Tag Archives: cancer

Fourth time’s a charm

Entourage-MovieIt started out as a joke between my friend Wendy and her husband.

“You’d have to pay me $10,000 to go see the Entourage movie.

Wendy had the gumption to turn the joke into a GoFundMe campaign to raise money for CureSearch, which supports research for pediatric cancers.

One short week later, thanks to the generosity of friends and family and countless others who only know Wendy’s story through word of mouth, articles and blogs like mine, ‘the joke’ has now raised over $30,000.

Wendy is closing the GoFundMe page and, as promised, is going to:

  • See the Entourage movie not once, not twice, but four times
  • Wear ‘Drama Mama’ pajamas to the theater
  • Drink her favorite beverage from a specially-designed Turtle cup

And donors that contributed funds at the higher levels get to come along to the theater and witness Wendy’s exquisite agony.

Thank you for your donations. And enjoy the show!

Drama mama update

Since my post last night, my friend Wendy Molyneux (who also happens to be a writer for Bob’s Burgers) has, as of 3pm ET today, raised almost $8,800 for CureSearch.

Because she hates Entourage and really does not want to see the movie.  And hates pediatric cancers even more.

drama mama pjsTo up the ante, she has promised to wear this lovely ‘drama mama’ pajama ensemble to the theater if she raises her goal of $10,000 by midnight tonight PT. She’ll also likely tweet her agony to the masses, and that will be hilarious.

So give if you can.  We both appreciate it.

Update to the update:

We did it!  Wendy has already well-surpassed her $10,000 goal!  But she is giving you new reasons to give (besides the obvious to help fight cancer).  Here is her latest post:

Well, this has not worked out very well. Thanks to all of the terrible people I know and a bunch of awful strangers I’ve NEVER EVEN MET WHO CARE ABOUT CHILDREN’S CANCER, I’ve reached 10K in one day. If this madness continues, I am going to have to drink movie soda out of a Turtle sipper my effing sister made (if this hits 15K),  AND if for some reason this goes on all the way to 20K I am going to have to see this movie twice. TWICE. This is a mess. All I know is this nightmare will end on June 3rd when Entourage premieres and the world as we know it ends. Screw all of you and your goddamned BIG HEARTS. You are the worst.

Told you she was hilarious.

That’s the ticket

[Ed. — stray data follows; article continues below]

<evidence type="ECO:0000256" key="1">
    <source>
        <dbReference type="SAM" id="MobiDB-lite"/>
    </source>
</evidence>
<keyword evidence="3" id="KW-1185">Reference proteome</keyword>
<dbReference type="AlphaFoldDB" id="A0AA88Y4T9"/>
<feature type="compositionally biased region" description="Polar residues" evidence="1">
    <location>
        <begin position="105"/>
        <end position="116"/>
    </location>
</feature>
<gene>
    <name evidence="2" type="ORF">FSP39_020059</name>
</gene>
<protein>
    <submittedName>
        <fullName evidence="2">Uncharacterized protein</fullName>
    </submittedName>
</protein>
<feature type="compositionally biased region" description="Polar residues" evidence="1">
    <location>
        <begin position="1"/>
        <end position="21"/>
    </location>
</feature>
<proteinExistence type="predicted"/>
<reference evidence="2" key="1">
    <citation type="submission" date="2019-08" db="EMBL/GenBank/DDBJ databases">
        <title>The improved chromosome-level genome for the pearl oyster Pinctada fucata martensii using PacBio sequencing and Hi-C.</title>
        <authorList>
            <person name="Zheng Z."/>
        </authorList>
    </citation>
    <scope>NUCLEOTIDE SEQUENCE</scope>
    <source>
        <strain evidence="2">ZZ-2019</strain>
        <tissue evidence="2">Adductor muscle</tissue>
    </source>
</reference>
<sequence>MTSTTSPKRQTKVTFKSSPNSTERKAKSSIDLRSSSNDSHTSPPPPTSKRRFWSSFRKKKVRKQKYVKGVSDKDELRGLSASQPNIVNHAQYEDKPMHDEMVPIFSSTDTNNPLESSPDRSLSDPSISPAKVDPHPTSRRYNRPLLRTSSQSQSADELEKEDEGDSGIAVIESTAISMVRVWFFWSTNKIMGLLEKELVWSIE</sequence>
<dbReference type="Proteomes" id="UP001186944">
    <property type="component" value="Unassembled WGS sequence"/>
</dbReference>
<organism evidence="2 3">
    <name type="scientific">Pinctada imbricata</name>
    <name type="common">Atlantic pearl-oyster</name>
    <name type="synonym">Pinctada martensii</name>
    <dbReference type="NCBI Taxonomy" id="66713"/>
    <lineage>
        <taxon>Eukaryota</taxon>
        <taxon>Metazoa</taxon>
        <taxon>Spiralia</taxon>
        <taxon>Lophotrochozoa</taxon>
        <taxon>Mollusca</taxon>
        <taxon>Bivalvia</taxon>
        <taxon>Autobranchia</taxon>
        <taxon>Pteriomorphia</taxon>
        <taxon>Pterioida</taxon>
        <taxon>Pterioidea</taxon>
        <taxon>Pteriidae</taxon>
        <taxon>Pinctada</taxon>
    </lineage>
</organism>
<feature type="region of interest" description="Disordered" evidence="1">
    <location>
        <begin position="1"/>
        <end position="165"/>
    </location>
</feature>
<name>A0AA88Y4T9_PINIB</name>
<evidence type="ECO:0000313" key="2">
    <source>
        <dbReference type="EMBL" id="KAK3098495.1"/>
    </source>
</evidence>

Entourage-MovieI never watched Entourage.

Much like Lost, Mad Men and The Unbreakable Kimmy Schmidt, I just didn’t get around to it.

Yet after each season was over, I survived without them.

And I felt stronger. Better. Faster.

My friend Wendy Molyneux, who happens to be a writer for the very watchable and Emmy-winning Bob’s Burgers, not only didn’t watch Entourage, she hated it. With a singular passion.

In fact, the only way she will watch the new Entourage movie is if she can raise $10,000 to donate to CureSearch. Because she hates pediatric cancers even more than she  hates Entourage.

Me, I hate every kind of cancer. And I want to help Wendy raise the money as quickly as possible. Plus, I kinda love the idea of her sitting through this film. She’ll probably tweet her agony to the masses, and that will be hilarious.

So give if you can.  We both appreciate it.

No fault

I saw the movie The Fault in Our Stars today.


I hadn’t read the book, so I could judge it on face value. No expectations. No preconceived notions. No condemnation for any meandering from the original plot.

But I’m pretty sure that, even if I’d been watching with a more critical eye, I still would have been bowled over by Augustus and Hazel Grace.

I am not a fan of cancer movies — when you have experienced the unhappy ending in real life , it’s hard to get on board for the journey on film — but I was transfixed by theses two kids’ humor and courage and life in the face of certain death.

The cast was exceptional all-around, and while I don’t know what parts were true to the original text and was what added later, to my eye it was seamless and sensitive.



Bear it

Yesterday I attended an advance screening of 50/50, the new Seth Rogen film starring Joseph-Gordon Levitt as a 27-year old cancer patient.

It’s obvious from the marketing that this movie is taking a more lighthearted approach to this terrible disease.